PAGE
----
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The Public-Private Sector Gender Wage Differential: Evidence from Matched Employee-Workplace Data

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Author Info

  • Chatterji, Monojit

    ()
    (University of Dundee)

  • Mumford, Karen A.

    ()
    (University of York)

  • Smith, Peter N.

    ()
    (University of York)

Abstract

Using new linked employee-workplace data for Britain in 2004, we find that the nature of the public private pay gap differs between genders and that of the gender pay gap differs between sectors. The analysis shows that little none of the gender earnings gap in both the public and private sector can be explained by differences in observable characteristics. Decomposition analysis further reveals that the contribution of differences in workplace characteristics to the public private earnings gap is sizeable and significant. Whilst the presence of performance related pay and company pension schemes is associated with higher relative earnings for those in the private sector, an important workplace characteristic for the public private pay gap is the presence of family-friendly employment practices. Increased provision is especially associated with higher relative earnings in the public sector for women.

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Bibliographic Info

Paper provided by Institute for the Study of Labor (IZA) in its series IZA Discussion Papers with number 3158.

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Length: 31 pages
Date of creation: Nov 2007
Date of revision:
Publication status: published as 'The public-private sector gender wage differential in Britain: evidence from matched employee-workplace data ' in: Applied Economics, 2011, 43 (26), 3819 - 3833
Handle: RePEc:iza:izadps:dp3158

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Keywords: public sector earnings; gender; gap; family friendly; decomposition;

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References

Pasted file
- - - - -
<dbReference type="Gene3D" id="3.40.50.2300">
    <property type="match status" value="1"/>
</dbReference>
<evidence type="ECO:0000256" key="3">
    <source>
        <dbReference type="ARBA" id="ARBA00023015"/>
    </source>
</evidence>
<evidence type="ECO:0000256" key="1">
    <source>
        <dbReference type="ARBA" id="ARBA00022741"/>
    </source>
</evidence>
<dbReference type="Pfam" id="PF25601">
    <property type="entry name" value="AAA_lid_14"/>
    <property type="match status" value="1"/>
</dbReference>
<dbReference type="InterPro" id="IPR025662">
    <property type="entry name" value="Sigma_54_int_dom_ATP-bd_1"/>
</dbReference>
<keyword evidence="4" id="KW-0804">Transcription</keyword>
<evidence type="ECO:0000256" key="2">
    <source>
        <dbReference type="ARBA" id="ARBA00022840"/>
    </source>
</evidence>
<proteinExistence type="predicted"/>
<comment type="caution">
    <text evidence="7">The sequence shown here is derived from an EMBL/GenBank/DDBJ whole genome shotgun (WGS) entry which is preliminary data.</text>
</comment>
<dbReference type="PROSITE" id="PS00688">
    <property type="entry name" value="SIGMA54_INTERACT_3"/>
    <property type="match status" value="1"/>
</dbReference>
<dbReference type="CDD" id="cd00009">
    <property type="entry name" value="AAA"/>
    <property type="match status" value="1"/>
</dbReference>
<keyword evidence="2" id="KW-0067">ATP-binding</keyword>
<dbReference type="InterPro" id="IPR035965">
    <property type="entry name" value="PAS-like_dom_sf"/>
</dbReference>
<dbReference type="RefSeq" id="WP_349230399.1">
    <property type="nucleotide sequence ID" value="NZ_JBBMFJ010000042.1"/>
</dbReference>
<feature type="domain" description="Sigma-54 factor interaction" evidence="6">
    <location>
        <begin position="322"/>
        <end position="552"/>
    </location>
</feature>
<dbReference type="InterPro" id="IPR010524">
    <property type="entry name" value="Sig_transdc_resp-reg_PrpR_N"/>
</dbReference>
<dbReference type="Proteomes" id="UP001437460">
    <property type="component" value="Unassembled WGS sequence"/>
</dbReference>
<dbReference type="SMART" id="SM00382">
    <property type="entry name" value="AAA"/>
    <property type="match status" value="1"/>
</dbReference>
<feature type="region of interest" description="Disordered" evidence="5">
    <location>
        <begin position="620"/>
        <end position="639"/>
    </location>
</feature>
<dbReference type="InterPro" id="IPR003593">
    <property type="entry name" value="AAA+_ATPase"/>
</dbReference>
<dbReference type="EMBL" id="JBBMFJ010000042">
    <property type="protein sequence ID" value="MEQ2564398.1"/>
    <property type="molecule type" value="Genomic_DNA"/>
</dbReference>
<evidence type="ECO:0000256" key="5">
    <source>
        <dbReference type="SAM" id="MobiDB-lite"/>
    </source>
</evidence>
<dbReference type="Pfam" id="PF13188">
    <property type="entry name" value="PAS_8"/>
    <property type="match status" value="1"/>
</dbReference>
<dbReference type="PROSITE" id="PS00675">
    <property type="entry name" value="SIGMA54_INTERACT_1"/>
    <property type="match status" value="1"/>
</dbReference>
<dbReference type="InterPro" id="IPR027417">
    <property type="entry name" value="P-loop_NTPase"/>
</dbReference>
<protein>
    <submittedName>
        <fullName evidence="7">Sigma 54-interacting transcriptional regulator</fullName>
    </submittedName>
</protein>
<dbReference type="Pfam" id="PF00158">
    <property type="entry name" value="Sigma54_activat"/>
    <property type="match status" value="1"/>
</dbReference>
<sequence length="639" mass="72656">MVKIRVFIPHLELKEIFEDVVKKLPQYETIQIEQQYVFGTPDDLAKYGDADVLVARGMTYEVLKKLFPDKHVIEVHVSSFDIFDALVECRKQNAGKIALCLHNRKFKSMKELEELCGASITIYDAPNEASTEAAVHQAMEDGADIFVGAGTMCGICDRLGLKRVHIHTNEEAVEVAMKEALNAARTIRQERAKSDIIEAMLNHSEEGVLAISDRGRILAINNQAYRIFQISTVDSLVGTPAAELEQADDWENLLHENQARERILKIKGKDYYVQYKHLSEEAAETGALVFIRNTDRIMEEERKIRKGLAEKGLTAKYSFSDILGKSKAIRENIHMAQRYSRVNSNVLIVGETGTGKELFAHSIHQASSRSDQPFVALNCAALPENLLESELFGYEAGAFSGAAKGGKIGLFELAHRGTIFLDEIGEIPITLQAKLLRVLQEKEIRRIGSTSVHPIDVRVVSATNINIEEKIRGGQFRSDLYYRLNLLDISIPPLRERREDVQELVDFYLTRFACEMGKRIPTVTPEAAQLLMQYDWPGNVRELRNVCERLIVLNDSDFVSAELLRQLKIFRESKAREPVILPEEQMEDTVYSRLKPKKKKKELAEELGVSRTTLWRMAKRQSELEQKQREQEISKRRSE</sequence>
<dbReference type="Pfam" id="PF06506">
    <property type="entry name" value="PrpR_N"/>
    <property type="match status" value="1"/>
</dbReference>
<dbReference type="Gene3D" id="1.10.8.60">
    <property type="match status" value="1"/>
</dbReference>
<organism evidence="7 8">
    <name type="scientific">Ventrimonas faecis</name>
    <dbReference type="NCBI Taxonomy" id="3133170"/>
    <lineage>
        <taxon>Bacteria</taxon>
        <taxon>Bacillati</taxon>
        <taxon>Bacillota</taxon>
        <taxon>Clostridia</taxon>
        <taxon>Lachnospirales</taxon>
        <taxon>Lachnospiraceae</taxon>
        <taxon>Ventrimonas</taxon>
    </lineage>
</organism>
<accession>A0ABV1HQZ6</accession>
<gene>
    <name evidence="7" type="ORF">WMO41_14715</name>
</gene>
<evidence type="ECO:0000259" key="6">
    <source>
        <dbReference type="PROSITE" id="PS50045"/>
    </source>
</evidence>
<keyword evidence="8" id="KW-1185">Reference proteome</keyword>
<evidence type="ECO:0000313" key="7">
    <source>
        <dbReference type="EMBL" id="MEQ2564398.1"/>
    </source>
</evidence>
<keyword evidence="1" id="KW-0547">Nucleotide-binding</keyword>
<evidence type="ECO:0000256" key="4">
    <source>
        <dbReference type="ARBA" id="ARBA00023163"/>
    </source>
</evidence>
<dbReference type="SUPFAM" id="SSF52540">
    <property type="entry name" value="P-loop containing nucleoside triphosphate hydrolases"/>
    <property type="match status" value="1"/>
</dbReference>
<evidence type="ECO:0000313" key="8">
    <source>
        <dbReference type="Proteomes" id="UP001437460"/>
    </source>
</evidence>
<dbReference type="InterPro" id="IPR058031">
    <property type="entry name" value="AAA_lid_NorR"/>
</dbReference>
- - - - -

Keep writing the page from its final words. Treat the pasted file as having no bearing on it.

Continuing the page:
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  1. Joseph G. Altonji & Rebecca M. Blank, . "Race and Gender in the Labor Market," IPR working papers 98-18, Institute for Policy Resarch at Northwestern University.
  2. repec:rus:hseeco:124059 is not listed on IDEAS
  3. Fabien Postel-Vinay & Hélène Turon, 2007. "The Public Pay Gap in Britain: Small Differences That (Don't?) Matter," Economic Journal, Royal Economic Society, vol. 117(523), pages 1460-1503, October.
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Cited by:
  1. Liviu Voinea & Flaviu Mihaescu, 2011. "A Contribution to the Public-Private Wage Inequality Debate: The Iconic Case of Romania," wiiw Balkan Observatory Working Papers 093, The Vienna Institute for International Economic Studies, wiiw.
  2. Yekaterina Chzhen & Karen Mumford, . "Gender Gaps Across the Earnings Distribution in Britain: Are Women Bossy Enough?," Discussion Papers 09/27, Department of Economics, University of York.
  3. Liviu Voinea & Flaviu Mihaescu, 2012. "A contribution to the public–private wage inequality debate," The Economics of Transition, The European Bank for Reconstruction and Development, vol. 20(2), pages 315-337, 04.
  4. Giordano, Raffaela & Depalo, Domenico & Coutinho Pereira, Manuel & Eugène, Bruno & Papapetrou, Evangelia & Pérez, Javier J. & Reiss, Lukas & Roter, Mojca, 2011. "The public sector pay gap in a selection of Euro area countries," Working Paper Series 1406, European Central Bank.
  5. Lixin Cai & Amy Y. C. Liu, 2011. "Public–Private Sector Wage Gap in Australia: Variation along the Distribution," British Journal of Industrial Relations, London School of Economics, vol. 49(2), pages 362-390, 06.

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